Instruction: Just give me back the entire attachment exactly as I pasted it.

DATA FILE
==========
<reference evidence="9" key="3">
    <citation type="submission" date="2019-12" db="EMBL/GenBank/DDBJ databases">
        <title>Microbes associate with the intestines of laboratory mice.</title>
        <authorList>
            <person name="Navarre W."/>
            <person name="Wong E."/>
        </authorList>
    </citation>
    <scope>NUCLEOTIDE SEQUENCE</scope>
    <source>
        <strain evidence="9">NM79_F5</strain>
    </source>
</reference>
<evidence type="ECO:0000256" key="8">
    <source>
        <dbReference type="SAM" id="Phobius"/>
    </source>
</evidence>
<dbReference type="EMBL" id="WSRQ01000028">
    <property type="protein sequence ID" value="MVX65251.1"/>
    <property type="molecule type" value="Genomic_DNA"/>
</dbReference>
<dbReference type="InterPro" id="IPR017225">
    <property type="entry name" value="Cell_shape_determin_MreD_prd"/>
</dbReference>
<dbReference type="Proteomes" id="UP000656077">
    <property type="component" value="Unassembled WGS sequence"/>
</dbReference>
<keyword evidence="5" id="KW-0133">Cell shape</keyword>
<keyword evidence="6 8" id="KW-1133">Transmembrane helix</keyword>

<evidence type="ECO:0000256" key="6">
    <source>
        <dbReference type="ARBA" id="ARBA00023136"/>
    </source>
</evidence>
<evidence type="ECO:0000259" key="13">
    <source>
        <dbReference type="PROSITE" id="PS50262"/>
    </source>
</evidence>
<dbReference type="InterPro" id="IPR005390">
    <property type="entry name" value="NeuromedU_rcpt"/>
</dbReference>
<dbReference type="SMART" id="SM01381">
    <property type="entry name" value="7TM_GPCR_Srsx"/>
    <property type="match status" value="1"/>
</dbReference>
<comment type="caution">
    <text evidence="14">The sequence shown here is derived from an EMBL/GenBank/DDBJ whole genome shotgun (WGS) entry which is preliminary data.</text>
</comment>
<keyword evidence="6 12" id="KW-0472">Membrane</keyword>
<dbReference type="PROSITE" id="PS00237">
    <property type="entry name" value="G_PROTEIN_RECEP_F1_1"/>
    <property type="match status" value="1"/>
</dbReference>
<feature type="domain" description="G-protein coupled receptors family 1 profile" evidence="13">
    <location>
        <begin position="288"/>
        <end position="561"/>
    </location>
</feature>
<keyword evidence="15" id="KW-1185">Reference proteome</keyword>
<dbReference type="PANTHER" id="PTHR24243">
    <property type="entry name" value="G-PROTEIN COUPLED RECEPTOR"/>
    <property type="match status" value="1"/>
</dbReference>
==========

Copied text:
<reference evidence="9" key="3">
    <citation type="submission" date="2019-12" db="EMBL/GenBank/DDBJ databases">
        <title>Microbes associate with the intestines of laboratory mice.</title>
        <authorList>
            <person name="Navarre W."/>
            <person name="Wong E."/>
        </authorList>
    </citation>
    <scope>NUCLEOTIDE SEQUENCE</scope>
    <source>
        <strain evidence="9">NM79_F5</strain>
    </source>
</reference>
<evidence type="ECO:0000256" key="8">
    <source>
        <dbReference type="SAM" id="Phobius"/>
    </source>
</evidence>
<dbReference type="EMBL" id="WSRQ01000028">
    <property type="protein sequence ID" value="MVX65251.1"/>
    <property type="molecule type" value="Genomic_DNA"/>
</dbReference>
<dbReference type="InterPro" id="IPR017225">
    <property type="entry name" value="Cell_shape_determin_MreD_prd"/>
</dbReference>
<dbReference type="Proteomes" id="UP000656077">
    <property type="component" value="Unassembled WGS sequence"/>
</dbReference>
<keyword evidence="5" id="KW-0133">Cell shape</keyword>
<keyword evidence="6 8" id="KW-1133">Transmembrane helix</keyword>

<evidence type="ECO:0000256" key="6">
    <source>
        <dbReference type="ARBA" id="ARBA00023136"/>
    </source>
</evidence>
<evidence type="ECO:0000259" key="13">
    <source>
        <dbReference type="PROSITE" id="PS50262"/>
    </source>
</evidence>
<dbReference type="InterPro" id="IPR005390">
    <property type="entry name" value="NeuromedU_rcpt"/>
</dbReference>
<dbReference type="SMART" id="SM01381">
    <property type="entry name" value="7TM_GPCR_Srsx"/>
    <property type="match status" value="1"/>
</dbReference>
<comment type="caution">
    <text evidence="14">The sequence shown here is derived from an EMBL/GenBank/DDBJ whole genome shotgun (WGS) entry which is preliminary data.</text>
</comment>
<keyword evidence="6 12" id="KW-0472">Membrane</keyword>
<dbReference type="PROSITE" id="PS00237">
    <property type="entry name" value="G_PROTEIN_RECEP_F1_1"/>
    <property type="match status" value="1"/>
</dbReference>
<feature type="domain" description="G-protein coupled receptors family 1 profile" evidence="13">
    <location>
        <begin position="288"/>
        <end position="561"/>
    </location>
</feature>
<keyword evidence="15" id="KW-1185">Reference proteome</keyword>
<dbReference type="PANTHER" id="PTHR24243">
    <property type="entry name" value="G-PROTEIN COUPLED RECEPTOR"/>
    <property type="match status" value="1"/>
</dbReference>